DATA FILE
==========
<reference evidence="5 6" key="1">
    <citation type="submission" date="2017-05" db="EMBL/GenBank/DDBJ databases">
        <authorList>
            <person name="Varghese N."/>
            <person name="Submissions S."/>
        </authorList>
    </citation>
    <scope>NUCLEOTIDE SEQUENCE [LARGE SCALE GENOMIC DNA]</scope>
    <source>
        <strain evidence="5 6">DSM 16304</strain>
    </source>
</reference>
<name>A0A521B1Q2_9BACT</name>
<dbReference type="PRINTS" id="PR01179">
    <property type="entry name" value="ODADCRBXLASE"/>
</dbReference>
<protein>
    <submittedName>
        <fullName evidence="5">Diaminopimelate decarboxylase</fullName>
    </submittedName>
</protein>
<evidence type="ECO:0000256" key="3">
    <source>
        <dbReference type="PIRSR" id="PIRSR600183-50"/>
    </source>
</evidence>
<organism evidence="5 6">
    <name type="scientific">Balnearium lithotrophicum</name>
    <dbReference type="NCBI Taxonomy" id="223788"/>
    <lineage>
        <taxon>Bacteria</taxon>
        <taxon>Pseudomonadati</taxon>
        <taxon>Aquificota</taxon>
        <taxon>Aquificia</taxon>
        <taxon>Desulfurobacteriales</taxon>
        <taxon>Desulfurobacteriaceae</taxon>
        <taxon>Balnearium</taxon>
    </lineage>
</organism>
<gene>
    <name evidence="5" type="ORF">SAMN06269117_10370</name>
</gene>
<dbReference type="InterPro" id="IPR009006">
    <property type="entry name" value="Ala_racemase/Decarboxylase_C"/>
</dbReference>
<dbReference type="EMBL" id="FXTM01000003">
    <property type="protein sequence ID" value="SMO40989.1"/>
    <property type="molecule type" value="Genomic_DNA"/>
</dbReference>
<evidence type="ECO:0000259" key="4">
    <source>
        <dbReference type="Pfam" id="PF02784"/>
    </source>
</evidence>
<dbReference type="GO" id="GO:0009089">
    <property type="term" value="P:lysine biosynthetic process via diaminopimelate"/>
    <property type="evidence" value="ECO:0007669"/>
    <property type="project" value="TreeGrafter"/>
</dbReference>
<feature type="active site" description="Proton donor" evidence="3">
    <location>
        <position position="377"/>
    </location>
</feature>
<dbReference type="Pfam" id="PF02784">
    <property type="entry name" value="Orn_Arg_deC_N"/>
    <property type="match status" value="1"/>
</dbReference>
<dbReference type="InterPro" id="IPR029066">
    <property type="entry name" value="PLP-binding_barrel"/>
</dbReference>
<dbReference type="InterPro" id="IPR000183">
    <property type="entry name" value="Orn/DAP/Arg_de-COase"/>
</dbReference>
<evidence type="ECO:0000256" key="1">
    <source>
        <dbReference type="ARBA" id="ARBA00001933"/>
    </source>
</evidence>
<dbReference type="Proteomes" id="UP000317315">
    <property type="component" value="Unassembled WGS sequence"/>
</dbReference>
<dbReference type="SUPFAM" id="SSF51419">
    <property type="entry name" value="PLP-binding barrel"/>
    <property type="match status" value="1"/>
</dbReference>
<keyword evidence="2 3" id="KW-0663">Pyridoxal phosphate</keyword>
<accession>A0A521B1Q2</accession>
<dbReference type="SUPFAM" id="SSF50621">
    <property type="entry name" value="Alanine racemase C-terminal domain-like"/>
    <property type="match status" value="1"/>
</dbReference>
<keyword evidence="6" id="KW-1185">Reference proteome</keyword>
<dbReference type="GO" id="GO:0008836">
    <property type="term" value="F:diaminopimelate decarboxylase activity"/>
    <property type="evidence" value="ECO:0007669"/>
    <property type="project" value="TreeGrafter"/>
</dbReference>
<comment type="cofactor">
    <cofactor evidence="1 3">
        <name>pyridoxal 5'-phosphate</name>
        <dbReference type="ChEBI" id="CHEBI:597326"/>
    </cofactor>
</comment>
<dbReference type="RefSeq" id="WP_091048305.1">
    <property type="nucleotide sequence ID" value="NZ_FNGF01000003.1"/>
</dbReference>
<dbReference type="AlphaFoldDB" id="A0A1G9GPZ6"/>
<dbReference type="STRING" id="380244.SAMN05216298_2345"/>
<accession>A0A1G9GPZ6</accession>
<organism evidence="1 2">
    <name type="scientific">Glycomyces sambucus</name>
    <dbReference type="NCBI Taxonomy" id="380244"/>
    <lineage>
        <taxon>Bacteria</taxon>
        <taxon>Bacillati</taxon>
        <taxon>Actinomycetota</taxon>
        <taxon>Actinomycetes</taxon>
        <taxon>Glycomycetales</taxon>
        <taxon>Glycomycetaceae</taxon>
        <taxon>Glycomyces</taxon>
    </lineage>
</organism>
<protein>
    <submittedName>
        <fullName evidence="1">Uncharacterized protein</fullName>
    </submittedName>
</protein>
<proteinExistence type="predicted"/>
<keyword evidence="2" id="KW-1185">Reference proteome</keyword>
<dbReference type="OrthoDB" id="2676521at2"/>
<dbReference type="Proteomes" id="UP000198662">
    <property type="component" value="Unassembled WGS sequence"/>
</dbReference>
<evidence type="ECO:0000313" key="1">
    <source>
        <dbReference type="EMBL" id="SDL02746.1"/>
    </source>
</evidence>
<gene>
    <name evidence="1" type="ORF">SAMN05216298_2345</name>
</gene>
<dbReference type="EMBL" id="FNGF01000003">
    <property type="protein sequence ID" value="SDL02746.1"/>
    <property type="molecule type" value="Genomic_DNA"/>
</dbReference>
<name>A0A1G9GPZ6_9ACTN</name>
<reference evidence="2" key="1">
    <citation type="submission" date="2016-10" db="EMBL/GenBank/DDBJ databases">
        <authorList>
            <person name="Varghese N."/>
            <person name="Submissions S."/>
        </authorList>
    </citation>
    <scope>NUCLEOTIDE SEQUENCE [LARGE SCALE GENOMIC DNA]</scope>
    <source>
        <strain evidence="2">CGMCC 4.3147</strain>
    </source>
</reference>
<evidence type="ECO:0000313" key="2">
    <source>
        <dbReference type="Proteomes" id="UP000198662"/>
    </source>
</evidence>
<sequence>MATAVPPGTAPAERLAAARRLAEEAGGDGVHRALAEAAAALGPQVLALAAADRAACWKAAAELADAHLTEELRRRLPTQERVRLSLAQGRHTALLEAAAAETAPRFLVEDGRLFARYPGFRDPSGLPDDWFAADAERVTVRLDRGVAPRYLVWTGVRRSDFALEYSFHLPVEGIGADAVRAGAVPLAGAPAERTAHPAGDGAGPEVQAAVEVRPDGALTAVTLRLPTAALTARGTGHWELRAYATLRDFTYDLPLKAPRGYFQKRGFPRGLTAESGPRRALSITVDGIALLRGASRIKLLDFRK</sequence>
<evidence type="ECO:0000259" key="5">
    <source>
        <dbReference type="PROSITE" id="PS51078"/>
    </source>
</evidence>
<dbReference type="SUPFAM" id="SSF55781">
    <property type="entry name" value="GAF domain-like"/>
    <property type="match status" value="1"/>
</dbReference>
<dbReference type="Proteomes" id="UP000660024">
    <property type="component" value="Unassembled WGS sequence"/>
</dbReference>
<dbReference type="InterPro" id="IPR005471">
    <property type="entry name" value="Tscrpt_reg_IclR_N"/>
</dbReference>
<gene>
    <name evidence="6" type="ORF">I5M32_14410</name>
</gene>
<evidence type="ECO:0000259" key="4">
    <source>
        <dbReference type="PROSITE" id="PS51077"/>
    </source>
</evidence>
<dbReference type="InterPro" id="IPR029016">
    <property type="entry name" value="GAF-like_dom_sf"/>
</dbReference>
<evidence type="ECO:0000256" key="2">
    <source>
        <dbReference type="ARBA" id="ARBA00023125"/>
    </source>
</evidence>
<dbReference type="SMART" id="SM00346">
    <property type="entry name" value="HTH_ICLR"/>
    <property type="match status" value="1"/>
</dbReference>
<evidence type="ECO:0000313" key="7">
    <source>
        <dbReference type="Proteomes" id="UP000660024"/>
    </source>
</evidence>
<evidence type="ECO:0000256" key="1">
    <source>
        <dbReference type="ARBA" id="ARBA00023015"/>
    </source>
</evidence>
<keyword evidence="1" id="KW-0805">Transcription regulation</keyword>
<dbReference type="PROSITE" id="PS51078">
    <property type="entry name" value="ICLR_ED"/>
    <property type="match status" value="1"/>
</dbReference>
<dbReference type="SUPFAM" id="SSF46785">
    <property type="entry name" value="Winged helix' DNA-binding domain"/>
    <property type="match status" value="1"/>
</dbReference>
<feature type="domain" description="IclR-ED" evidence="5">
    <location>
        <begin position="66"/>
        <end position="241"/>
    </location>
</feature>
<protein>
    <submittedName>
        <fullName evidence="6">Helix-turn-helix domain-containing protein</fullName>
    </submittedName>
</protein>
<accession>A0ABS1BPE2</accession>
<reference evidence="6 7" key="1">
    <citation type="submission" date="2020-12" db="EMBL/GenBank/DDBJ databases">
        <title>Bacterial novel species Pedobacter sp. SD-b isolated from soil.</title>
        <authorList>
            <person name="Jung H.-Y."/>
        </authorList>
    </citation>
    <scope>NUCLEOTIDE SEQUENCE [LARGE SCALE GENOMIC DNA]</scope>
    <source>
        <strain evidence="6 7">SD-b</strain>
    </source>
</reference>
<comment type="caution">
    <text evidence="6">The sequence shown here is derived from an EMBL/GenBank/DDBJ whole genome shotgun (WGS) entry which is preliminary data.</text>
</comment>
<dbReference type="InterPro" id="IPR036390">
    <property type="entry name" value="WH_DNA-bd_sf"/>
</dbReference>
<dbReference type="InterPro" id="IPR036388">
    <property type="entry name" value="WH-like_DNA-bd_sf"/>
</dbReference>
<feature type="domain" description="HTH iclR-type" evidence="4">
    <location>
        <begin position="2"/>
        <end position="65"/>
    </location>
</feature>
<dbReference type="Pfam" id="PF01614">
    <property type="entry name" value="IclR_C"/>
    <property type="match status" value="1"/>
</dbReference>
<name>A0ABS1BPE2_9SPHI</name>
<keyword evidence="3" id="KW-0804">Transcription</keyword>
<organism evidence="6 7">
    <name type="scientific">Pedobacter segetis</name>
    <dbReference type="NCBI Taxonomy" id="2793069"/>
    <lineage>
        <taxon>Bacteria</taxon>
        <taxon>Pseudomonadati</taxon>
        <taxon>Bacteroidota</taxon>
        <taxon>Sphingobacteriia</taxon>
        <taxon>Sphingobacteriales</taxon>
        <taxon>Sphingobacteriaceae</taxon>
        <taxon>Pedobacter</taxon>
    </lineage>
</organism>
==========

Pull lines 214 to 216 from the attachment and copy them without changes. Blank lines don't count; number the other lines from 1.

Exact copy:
    <property type="match status" value="1"/>
</dbReference>
<dbReference type="SUPFAM" id="SSF46785">